Nurses need to be shown compassion. That is what I wrote just two weeks ago in this column, when I suggested that government reaction and media coverage of nursing over the past year implied that what went wrong at Mid Staffs was entirely down to a lack of compassion in nursing staff.
Nurses rightly feel aggrieved at suggestions that their lack of a desire to do the job well is to blame for the care failings there and at other struggling hospitals and NHS organisations.
That column struck a chord with many of you who feel sick and tired of having the finger pointed at you - without any evidence to back it up.
Cue secretary of state for health Jeremy Hunt stating in The Telegraph just over a week ago that what nurses need to do their jobs well is compassion. He did so while confirming a review of pre- and post-registration nurse education and training by Lord Willis. His comments amounted to suggesting that compassion needed to be put back into the heart of education, training and the profession.
Will someone please just listen? Listen to the nursing profession instead of telling it what’s wrong.
Here are the facts. Compassion never actually left nursing. Most nurses are so compassionate that they work hours of unpaid overtime, come into work on their days off and sacrifice their home lives to put their patients first. If they didn’t, the NHS would collapse.
Compassion never actually left nursing. Most nurses are so compassionate they work hours of unpaid overtime and sacrifice their home lives to put patients first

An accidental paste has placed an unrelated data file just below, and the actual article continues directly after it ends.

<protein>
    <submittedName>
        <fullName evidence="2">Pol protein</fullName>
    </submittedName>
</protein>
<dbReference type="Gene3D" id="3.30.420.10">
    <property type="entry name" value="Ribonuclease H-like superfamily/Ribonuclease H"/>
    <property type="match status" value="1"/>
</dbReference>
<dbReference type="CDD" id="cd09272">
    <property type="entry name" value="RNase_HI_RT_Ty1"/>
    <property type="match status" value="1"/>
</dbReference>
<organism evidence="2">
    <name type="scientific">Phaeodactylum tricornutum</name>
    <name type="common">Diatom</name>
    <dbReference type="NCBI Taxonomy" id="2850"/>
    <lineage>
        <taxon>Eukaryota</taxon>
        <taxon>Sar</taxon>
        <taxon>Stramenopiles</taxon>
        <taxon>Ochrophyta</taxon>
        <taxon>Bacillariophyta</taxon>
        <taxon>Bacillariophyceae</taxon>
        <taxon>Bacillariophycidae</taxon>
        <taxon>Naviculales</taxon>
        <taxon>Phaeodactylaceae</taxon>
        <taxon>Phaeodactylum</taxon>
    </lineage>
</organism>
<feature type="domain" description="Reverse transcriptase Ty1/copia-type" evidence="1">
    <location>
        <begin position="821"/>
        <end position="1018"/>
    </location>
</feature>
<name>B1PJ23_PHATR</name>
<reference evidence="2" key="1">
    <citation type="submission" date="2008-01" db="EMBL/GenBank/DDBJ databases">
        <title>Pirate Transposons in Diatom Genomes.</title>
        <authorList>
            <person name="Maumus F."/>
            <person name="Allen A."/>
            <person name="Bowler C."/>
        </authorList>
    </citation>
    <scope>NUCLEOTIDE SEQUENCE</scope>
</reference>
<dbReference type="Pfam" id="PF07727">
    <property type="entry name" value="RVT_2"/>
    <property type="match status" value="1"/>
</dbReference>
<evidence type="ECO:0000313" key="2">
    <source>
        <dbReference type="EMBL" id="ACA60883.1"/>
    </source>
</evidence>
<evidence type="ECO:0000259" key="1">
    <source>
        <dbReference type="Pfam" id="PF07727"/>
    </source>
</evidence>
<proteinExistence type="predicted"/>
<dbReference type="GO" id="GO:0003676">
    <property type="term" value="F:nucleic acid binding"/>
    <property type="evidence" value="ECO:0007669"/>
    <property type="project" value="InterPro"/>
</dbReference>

What’s wrong isn’t a lack of compassion; it’s a lack of nurses to deliver care. Our surveys into understaffing (most recently carried out in February) and Unison’s last month reveal that nurses are compassionate - but they are so stretched that they don’t have time to deliver the care they want to. It’s not an absence of emotion but an absence of resource that’s the problem.
Do we need to spend more money on yet another review of nurse education and training? Wouldn’t it be better spent on employing more nurses? Don’t we already have the evidence of what’s wrong?
It seems to me the government wants to keep spending money on pointless reviews until one comes up with the answer it likes.
Yes, the public love it when Mr Hunt stands up and says compassion must be at the core of the NHS. It’s crowdpleasing stuff. I agree that compassion is crucial - but I disagree that it is missing from our NHS. And compassion goes both ways Mr Hunt, so now you need to show some to nurses. It’s time to stop insulting a hardworking profession by suggesting nurses have forgotten how to care, and start giving them the tools to enable them to do their jobs.
Jenni Middleton, editor
email@example.com. Follow me on Twitter @nursingtimesed